The public disclosure bar under the False Claims Act (FCA) recently spelled defeat for the whistleblower plaintiff in U.S. v. McKesson Corp. In this action, which arose under the FCAs qui tam provisions, a federal court in Mississippi granted summary judgment in favor of McKesson and the other defendants after finding that the claim brought by the qui tam whistleblower plaintiff was based on publicly disclosed information and that he was not the original source of that information. During the relevant period for this ruling, the jurisdictional bar under the FCA provided a solid defense mechanism for companies defending qui tam lawsuits brought by parasitic whistleblowers.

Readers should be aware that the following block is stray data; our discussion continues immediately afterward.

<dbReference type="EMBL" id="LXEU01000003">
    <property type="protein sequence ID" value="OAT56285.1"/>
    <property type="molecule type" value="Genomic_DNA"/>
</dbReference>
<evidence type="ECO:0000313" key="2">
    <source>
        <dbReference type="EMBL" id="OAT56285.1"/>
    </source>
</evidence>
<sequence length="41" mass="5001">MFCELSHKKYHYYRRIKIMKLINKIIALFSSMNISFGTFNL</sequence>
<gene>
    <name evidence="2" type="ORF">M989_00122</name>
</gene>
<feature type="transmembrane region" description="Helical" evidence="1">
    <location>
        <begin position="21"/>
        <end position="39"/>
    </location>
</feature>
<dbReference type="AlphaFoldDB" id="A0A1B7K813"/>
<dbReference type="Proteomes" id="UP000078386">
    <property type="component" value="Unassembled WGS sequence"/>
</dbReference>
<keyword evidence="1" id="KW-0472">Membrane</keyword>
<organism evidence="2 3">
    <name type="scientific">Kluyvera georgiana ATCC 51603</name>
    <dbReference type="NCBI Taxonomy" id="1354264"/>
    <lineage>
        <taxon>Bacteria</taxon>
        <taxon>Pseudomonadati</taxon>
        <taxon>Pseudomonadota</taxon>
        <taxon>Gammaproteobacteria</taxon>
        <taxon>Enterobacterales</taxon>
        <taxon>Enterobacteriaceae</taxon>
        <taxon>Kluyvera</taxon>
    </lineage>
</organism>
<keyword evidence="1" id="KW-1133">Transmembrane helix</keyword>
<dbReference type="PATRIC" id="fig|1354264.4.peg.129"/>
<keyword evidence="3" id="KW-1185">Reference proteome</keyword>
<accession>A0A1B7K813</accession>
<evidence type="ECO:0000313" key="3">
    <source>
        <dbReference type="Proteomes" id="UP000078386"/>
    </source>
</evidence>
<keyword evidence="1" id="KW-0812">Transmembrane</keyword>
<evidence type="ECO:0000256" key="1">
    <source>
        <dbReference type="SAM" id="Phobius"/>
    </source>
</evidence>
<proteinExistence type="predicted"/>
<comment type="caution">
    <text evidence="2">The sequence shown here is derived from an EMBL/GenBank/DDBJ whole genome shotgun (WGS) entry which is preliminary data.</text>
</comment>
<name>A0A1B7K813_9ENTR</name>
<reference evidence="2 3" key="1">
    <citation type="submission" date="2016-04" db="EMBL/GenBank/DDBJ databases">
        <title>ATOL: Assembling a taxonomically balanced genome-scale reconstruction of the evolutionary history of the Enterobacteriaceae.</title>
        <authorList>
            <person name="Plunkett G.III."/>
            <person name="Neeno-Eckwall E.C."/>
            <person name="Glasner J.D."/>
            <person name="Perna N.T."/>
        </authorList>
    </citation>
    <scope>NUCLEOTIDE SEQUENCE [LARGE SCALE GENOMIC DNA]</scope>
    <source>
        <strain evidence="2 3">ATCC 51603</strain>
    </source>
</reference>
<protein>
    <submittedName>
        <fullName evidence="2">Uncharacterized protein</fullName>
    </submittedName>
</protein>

Recent amendments to the public disclosure bar provision of the FCA, however, may have severely narrowed a companys future ability to rely on this defense. Specifically, the Patient Protection and Affordable Care Act (PPACA), which was signed into law by President Obama on March 23, 2010, fundamentally altered this statutory provision in several different ways. First, the term publicly disclosed now includes only information from federal sources and the news media, not state or local proceedings. Second, the original source exception has been expanded to include persons who have knowledge that is independent of and materially adds to publicly disclosed information. And, third, the Department of Justice has been given significant discretion to oppose the dismissal of qui tam
actions even if they are based on substantially the same allegations or transactions that have already been publicly disclosed.
Reprinted with Permission ©2010 Thomson Reuters